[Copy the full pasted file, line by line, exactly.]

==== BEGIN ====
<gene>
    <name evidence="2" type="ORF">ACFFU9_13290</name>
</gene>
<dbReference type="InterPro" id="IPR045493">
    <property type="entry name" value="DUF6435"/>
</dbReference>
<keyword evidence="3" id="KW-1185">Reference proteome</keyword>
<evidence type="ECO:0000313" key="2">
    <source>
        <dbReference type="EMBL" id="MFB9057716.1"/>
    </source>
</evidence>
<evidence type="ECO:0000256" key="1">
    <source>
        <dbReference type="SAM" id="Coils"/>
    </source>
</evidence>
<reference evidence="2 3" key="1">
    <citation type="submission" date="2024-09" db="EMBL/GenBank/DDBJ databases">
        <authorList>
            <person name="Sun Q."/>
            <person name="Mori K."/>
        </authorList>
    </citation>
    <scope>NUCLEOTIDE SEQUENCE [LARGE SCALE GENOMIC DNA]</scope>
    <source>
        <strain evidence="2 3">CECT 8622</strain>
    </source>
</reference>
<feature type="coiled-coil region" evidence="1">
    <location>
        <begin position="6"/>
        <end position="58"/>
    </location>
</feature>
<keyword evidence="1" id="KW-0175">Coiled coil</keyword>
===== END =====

<gene>
    <name evidence="2" type="ORF">ACFFU9_13290</name>
</gene>
<dbReference type="InterPro" id="IPR045493">
    <property type="entry name" value="DUF6435"/>
</dbReference>
<keyword evidence="3" id="KW-1185">Reference proteome</keyword>
<evidence type="ECO:0000313" key="2">
    <source>
        <dbReference type="EMBL" id="MFB9057716.1"/>
    </source>
</evidence>
<evidence type="ECO:0000256" key="1">
    <source>
        <dbReference type="SAM" id="Coils"/>
    </source>
</evidence>
<reference evidence="2 3" key="1">
    <citation type="submission" date="2024-09" db="EMBL/GenBank/DDBJ databases">
        <authorList>
            <person name="Sun Q."/>
            <person name="Mori K."/>
        </authorList>
    </citation>
    <scope>NUCLEOTIDE SEQUENCE [LARGE SCALE GENOMIC DNA]</scope>
    <source>
        <strain evidence="2 3">CECT 8622</strain>
    </source>
</reference>
<feature type="coiled-coil region" evidence="1">
    <location>
        <begin position="6"/>
        <end position="58"/>
    </location>
</feature>
<keyword evidence="1" id="KW-0175">Coiled coil</keyword>